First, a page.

Community Comments on the Millwork Commons
Ryan Ellis of PJ Morgan Real Estate spoke with community members at Drips Coffee, 2205 N 24th Street, on Monday, November 27 to discuss the planning of Millwork Commons, a multi-stage work/live development focused on a northern section of downtown Omaha located between 11th to 13th and Locust to Seward streets.
Once the scope of the project was explained, neighborhood association leaders, artists, and concerned citizens gave feedback related to housing, retail services, and inclusivity in overall development of the project. “What types of retail are talking about? I’m tired of coffee shops,” said Precious McKesson, president of the North Omaha Neighborhood Alliance. She went on to reference national retailers like Target and Whole Foods who have reduced their traditional size to fit community needs. The demand for a grocery store, conventional or co-operative, to service the area was also discussed.
The concept of Millwork Commons was influenced by the growth of The Mastercraft, a 14,000 square foot office building with 45 tenant organizations of various sizes and the longtime presence of Hot Shops Art Center. The proposed neighborhood is on the edge of North Downtown, home to TD Ameritrade Park, The Slowdown, and the recently constructed Peter Kiewit Institute.
As the area and Omaha continue grow, local artists like Michael Barnes wonder how everyday people can get involved, “Have you put any good energy into how people can subscribe to or invest in this construction in such a way that will benefit them not arbitrarily but realistically?” Ellis described possible funding structures that could be implemented with community input but said it was still too early to confirm the exact model or how it would be managed.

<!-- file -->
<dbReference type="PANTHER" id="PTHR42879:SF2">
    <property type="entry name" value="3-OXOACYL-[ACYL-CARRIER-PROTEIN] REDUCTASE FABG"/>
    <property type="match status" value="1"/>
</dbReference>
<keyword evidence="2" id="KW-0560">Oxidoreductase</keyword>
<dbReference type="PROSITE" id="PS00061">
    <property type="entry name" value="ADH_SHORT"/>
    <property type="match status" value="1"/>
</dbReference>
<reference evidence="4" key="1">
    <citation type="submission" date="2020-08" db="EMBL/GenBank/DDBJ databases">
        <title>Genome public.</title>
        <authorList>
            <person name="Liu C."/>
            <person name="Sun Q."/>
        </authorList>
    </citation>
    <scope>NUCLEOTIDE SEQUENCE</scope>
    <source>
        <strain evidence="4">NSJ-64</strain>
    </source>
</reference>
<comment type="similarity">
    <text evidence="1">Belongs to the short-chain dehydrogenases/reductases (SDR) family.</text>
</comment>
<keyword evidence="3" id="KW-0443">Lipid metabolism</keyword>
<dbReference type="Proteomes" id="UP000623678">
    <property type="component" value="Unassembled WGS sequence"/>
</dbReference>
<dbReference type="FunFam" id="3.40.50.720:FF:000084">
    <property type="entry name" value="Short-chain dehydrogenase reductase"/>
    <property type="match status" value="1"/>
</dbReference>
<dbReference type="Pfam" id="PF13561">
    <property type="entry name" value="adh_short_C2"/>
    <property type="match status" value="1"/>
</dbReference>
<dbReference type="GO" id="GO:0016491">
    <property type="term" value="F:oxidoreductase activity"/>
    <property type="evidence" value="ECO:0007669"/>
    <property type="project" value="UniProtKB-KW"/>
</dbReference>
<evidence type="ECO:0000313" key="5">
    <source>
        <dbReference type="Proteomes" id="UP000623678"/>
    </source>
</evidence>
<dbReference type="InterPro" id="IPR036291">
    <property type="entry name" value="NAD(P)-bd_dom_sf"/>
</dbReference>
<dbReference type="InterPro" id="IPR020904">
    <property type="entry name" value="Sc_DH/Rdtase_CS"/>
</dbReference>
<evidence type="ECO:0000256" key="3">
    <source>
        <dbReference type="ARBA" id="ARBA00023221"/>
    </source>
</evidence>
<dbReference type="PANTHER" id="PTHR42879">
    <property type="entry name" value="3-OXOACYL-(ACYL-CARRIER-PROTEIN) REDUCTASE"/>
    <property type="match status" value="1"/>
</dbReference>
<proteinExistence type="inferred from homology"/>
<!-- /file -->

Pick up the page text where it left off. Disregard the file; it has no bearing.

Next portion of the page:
Barber, a fellow of the Union for Contemporary Art, asked about representation of black and brown people in decision-making. Ellis conceded that although the steering team is all white, he is willing and interested in ways to market to and communicate with black and brown communities over the life of the development. Other questions and suggestions included green energy infrastructure, community education, and housing affordability; all of which were vibrantly discussed among the attendees.
Millwork Commons is being led by Black Dog Management, a development corporation helmed by Paul and Annette Smith who have been recognized by United Way for their philanthropic contributions to art and youth-based programming including the Louder Than a Bomb poetry festival and Omaha Conservatory of Music. PJ Morgan Real Estate, Alley Poyner Macchietto Architecture, and Field Day Development are working collaboratively with Black Dog.
Annette Smith serves as president of the board of directors for the Boys & Girls Club of the Midlands and previously served as chairwoman for the Women’s Leadership Council for the United Way.
Paul Smith, is on the board of directors of Tenaska, the private independent energy company. He is chairman of the board of Joslyn Art Museum and past chairman for boards overseeing Film Streams and the Bemis Center for Contemporary Arts.
Flywheel, a web-hosting company which helps customers build, launch and manage WordPress websites, has been determined as a major tenant to occupy a 1 ½ floors of the historic Ashton Building located at 1218 Nicholas St. by summer of 2020.
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